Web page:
I should really be taking the hint from the universe about attempting to complete NaNoWriMo this year. Life and work seem to be conspiring to warn me off it before it even starts. Take this evening for instance – I’ve only just sat down at the computer in the study to write anything, and it’s already gone 10pm. If this keeps happening, I have no idea how I’ll make it past sixteen hundred words each night.
We’ll try to ignore that I’ve been missing days all over the place recently too. The whole “blogging streak” thing is ridiculous anyway – when I look back at the first few years in my archive, I only posted once or twice a week at best. I remember taking part in “NaBloPoMo” (National Blog Posting Month), which required posting every day for a month back in 2006, and thinking that was utter madness too. Oh how times have changed – with us all carrying internet connected devices around, and filling Twitter, Instagram, Tumblr, Facebook, and WordPress with sometimes multiple posts each day.
When life happens, I tend to forget all about the blog – and sometimes feel guilty about it – because I also forget all about the people I know through the blog. While it’s easy to compartment them off in my head, they are real people, telling real stories, living real lives, and facing the same struggles as anybody else. They have been there for me from time to time, and it feels like I should try to be there for them too. It’s the whole balance thing, isn’t it – putting into friendships what you expect to get out.
I used to email the various friends I have made around the internet far more regularly than I seem to these days. I think perhaps I’m a bit of a Don Quixote figure when it comes to email though – clinging on to a slowly diminishing medium. Whenever I use my other half’s computer, or any of the kids computers, I’m always surprised how much unread email they have – often hundreds, or thousands of items. I rarely have more than ten items – as email arrives, I read it, reply to it, archive it, or delete it.
I still remember watching Merlin Mann talk about “Inbox Zero”, and the realisation that scooping everything into a vast box, titled “some day”, was a perfectly valid way of clearing the decks – and my mind to a certain extent.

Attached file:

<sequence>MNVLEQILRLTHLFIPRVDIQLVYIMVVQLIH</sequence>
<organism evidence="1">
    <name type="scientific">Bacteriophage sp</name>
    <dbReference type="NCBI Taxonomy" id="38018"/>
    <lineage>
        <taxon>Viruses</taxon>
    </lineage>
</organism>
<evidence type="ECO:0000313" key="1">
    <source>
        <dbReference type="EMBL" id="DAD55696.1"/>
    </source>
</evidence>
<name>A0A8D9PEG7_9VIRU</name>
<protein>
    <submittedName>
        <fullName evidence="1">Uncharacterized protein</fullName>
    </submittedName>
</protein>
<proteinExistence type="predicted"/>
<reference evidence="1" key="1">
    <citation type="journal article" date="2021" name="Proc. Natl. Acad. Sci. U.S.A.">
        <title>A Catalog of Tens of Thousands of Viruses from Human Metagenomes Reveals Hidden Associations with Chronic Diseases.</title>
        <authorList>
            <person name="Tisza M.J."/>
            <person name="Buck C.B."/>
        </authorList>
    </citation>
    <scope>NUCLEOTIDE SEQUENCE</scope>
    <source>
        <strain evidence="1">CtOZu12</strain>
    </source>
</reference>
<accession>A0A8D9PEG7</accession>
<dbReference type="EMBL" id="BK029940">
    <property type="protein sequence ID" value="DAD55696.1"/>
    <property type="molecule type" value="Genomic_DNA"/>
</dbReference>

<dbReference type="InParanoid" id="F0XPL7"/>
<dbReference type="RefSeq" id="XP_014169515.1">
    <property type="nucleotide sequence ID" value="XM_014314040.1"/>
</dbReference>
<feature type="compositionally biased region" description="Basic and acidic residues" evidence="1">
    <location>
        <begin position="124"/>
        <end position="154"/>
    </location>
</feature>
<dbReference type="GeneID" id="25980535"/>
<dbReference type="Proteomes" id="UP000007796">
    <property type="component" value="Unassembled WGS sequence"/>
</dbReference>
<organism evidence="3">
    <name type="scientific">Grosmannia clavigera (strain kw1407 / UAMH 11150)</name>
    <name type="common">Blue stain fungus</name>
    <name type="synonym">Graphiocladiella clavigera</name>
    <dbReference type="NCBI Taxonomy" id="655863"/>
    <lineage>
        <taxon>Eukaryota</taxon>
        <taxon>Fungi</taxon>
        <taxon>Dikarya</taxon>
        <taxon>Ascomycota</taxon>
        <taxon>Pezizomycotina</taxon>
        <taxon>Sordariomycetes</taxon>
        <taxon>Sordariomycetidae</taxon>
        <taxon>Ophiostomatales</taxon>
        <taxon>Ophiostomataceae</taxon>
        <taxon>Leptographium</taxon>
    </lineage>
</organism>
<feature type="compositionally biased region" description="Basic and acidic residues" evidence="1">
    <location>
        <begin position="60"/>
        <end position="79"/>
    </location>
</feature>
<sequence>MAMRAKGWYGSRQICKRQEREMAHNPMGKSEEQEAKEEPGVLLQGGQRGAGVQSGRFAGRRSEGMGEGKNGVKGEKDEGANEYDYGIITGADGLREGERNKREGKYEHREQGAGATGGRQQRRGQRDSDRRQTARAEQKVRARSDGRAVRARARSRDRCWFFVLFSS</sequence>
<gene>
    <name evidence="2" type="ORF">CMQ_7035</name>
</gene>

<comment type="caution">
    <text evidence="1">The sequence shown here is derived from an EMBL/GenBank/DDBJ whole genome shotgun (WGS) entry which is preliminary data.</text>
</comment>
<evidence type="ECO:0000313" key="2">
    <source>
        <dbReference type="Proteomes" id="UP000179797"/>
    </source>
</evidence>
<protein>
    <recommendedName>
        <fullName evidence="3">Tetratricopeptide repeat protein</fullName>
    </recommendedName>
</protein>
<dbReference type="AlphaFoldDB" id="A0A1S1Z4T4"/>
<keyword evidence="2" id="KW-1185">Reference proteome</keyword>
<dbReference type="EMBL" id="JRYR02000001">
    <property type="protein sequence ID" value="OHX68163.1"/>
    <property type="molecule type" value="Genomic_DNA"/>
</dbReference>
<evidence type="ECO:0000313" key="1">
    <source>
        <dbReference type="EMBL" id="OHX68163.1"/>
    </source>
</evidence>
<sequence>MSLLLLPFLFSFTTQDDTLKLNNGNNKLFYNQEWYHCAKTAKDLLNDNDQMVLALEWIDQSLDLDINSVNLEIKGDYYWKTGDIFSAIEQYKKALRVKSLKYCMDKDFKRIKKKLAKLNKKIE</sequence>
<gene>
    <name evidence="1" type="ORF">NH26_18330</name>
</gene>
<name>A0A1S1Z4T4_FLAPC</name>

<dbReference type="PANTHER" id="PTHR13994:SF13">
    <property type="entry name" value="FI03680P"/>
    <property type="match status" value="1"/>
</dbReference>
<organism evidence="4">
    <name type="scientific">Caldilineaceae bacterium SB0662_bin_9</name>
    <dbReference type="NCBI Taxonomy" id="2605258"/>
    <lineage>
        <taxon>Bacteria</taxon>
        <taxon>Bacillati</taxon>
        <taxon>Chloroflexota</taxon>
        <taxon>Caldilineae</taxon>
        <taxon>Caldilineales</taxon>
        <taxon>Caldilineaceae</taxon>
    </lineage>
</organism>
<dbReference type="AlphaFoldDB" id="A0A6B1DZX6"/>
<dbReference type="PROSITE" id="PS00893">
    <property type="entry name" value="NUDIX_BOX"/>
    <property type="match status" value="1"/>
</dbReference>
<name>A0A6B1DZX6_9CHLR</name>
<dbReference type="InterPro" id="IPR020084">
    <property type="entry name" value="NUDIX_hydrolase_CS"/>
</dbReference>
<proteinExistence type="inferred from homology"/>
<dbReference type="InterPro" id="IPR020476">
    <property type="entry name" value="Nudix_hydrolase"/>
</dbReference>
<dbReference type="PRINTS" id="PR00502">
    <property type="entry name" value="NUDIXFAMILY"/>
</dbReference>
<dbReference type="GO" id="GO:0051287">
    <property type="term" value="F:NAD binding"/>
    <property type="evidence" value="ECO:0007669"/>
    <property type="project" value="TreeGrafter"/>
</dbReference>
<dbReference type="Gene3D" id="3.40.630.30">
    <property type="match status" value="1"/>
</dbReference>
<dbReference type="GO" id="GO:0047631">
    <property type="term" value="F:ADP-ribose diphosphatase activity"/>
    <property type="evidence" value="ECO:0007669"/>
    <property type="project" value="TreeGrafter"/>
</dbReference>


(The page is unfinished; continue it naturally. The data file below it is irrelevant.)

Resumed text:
This is where I admit that I’ve stopped using the Bullet Journal. I switched over to Trello at work, and haven’t regretted it for a moment. Over the last few months my work had become so chaotic that it made little sense to try and write lists – they would always become scribbled out, re-arranged, re-ordered, and so on – which of course a computer can do and remain neat and tidy in the process.
I can’t even remember the last time I wrote in the Moleskine notebook either. I used to write a personal journal alongside the blog, but somewhere along the way the blog took over that too. It’s a shame. I have a small collection of paper notebooks stretching right back to 2007 – with sporadic hand-written pages telling the story of mornings on trains, nights in hotels, and waiting alone in restaurants for my food to arrive.
How on earth am I going to stretch posts out to three times this length for the next thirty days? Perhaps I should take a leaf from the author’s book in “The Shining”, and just fill page after page with “Too much work, and not enough play makes Jack a dull boy”. I wonder if anybody would get the reference ? Of course each page would have to be formatted differently – with paragraphs, conversations, and so on constructed from the phrase – over, and over again.
(If you’ve not seen The Shining, I apologise – you’ll have no idea what on earth I’m talking about. Jack Nicholson’s character goes slowly mad while working on a novel – when his wife finally discovers the hundreds of pages of hand-typed manuscript, all it says across every page is “Too much work, and not enough play, make Jack a dull boy”).
I never know if a full stop should go inside or outside parentheses. Guess who didn’t do English at college.
Anyway. Time to stop writing for today. A voice on my shoulder is busy whispering that everything I write is something that might have been written during the next month of madness. So I’ll stop. Right here.